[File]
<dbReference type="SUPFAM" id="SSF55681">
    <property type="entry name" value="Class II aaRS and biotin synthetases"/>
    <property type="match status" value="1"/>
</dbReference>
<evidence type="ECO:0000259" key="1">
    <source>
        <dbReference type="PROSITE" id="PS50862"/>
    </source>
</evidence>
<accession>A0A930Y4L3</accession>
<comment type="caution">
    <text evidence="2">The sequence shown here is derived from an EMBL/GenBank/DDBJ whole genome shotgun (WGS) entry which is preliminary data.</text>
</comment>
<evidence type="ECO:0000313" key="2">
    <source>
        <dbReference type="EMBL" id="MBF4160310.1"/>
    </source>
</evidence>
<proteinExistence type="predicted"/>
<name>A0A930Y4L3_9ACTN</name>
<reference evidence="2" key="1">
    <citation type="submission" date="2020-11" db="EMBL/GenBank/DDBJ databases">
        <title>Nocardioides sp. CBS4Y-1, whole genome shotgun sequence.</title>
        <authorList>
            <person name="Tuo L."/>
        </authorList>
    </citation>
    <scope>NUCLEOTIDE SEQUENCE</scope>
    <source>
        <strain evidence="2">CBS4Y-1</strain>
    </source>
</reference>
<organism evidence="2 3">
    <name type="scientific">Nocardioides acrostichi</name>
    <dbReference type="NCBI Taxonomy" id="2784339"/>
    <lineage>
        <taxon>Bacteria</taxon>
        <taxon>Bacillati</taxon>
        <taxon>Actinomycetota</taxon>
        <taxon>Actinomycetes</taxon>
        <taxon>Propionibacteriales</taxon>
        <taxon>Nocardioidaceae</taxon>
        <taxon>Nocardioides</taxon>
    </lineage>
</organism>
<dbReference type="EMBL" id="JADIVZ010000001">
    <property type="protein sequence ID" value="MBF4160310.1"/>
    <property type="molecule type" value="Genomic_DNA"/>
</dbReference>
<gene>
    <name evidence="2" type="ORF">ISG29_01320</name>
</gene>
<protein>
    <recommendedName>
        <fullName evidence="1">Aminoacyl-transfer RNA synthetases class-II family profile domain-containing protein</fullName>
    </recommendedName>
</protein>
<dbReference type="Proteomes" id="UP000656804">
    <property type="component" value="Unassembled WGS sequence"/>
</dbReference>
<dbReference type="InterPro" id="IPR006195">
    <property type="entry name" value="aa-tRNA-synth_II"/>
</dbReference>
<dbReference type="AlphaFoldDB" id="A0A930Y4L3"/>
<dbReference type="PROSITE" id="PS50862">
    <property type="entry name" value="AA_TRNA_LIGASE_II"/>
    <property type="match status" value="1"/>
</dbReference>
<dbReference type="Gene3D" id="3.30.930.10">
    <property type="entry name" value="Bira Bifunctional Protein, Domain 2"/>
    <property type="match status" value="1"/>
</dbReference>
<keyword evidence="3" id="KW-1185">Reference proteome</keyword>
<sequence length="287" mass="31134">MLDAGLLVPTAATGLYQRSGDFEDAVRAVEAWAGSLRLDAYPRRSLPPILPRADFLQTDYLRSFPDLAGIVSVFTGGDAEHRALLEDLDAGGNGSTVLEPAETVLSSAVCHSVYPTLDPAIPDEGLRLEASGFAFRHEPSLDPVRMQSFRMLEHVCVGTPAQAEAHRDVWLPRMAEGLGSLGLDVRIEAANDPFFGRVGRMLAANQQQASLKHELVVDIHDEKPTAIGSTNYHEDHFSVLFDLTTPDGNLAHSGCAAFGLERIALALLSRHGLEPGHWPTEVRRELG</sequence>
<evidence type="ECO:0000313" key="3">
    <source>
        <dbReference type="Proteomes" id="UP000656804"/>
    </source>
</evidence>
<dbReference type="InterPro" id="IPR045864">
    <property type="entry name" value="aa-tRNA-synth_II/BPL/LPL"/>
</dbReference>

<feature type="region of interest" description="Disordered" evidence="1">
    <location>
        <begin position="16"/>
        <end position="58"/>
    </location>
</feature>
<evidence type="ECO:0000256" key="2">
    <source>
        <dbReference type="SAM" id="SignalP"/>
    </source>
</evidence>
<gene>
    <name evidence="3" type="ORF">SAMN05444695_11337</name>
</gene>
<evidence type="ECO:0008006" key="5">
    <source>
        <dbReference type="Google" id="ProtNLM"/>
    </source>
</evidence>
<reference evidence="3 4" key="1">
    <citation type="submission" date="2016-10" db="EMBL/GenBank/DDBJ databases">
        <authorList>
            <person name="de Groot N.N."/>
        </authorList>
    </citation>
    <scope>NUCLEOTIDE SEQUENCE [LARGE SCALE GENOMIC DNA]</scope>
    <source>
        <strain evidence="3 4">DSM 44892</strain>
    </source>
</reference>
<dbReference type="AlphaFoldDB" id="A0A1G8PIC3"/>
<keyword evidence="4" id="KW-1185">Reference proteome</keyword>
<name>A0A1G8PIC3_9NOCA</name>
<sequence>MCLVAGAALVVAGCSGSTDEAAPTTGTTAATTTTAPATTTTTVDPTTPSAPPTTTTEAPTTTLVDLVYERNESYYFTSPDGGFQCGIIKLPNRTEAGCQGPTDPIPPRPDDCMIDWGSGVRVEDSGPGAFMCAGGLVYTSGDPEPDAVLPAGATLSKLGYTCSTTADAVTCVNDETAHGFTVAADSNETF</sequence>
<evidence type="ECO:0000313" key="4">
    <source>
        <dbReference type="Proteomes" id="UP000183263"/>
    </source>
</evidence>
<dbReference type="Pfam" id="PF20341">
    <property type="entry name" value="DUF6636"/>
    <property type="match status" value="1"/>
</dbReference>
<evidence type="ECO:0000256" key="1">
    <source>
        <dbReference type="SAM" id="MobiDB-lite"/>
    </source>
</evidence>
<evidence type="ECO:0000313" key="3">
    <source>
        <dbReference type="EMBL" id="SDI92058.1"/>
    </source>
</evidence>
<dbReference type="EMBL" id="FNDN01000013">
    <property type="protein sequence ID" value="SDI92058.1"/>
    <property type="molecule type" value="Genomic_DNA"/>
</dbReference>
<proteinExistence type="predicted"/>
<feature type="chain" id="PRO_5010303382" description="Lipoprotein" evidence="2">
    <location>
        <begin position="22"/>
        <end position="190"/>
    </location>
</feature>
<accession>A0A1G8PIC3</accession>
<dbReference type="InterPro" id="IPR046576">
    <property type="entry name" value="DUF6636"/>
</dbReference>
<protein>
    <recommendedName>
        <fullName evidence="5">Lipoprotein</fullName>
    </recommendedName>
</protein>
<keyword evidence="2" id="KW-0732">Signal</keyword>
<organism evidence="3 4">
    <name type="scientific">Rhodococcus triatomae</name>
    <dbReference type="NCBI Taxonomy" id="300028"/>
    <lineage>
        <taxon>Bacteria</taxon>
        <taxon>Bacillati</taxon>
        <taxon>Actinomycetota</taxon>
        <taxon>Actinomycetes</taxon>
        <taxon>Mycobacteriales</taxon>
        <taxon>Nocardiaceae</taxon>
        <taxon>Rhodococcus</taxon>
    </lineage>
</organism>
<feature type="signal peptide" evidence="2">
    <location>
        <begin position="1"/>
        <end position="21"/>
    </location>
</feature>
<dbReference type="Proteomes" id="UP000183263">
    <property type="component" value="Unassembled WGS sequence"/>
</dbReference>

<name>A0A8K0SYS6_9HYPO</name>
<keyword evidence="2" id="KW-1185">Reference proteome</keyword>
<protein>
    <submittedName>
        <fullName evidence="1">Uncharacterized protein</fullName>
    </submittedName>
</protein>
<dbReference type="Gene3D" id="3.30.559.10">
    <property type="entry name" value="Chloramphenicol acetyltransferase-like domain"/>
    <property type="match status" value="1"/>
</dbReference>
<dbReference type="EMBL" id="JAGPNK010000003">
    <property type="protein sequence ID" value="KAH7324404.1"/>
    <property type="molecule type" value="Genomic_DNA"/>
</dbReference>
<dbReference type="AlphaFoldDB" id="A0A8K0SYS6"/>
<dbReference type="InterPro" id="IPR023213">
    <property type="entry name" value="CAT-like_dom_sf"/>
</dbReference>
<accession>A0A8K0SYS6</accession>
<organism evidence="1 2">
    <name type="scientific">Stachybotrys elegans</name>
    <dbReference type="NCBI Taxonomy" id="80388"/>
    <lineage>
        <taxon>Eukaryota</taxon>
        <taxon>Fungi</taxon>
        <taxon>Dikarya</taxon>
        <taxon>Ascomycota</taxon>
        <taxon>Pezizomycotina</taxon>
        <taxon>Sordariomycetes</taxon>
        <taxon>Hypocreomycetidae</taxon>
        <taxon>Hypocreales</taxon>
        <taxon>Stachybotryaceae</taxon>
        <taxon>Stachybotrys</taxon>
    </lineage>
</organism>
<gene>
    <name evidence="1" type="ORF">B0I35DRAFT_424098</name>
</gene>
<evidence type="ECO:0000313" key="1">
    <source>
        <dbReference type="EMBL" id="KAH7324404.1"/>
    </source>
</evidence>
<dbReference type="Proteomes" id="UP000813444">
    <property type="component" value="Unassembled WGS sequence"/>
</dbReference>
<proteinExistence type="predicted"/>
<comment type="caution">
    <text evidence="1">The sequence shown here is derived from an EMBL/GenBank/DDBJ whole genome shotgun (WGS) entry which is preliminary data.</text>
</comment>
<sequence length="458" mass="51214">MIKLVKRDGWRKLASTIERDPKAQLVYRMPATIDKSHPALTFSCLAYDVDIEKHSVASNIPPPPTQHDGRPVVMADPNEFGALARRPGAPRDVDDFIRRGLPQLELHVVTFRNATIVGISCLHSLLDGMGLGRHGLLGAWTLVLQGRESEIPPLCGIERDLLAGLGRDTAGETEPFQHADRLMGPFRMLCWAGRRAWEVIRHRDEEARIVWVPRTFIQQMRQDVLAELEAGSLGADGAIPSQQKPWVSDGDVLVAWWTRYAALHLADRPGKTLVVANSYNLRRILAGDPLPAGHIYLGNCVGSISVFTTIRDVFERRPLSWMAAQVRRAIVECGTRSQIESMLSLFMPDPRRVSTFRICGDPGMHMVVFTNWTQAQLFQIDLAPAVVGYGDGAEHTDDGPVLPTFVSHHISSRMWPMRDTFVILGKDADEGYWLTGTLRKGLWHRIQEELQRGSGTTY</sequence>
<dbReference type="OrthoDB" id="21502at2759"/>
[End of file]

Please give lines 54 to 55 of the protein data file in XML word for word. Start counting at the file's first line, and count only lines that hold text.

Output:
    <recommendedName>
        <fullName evidence="1">Aminoacyl-transfer RNA synthetases class-II family profile domain-containing protein</fullName>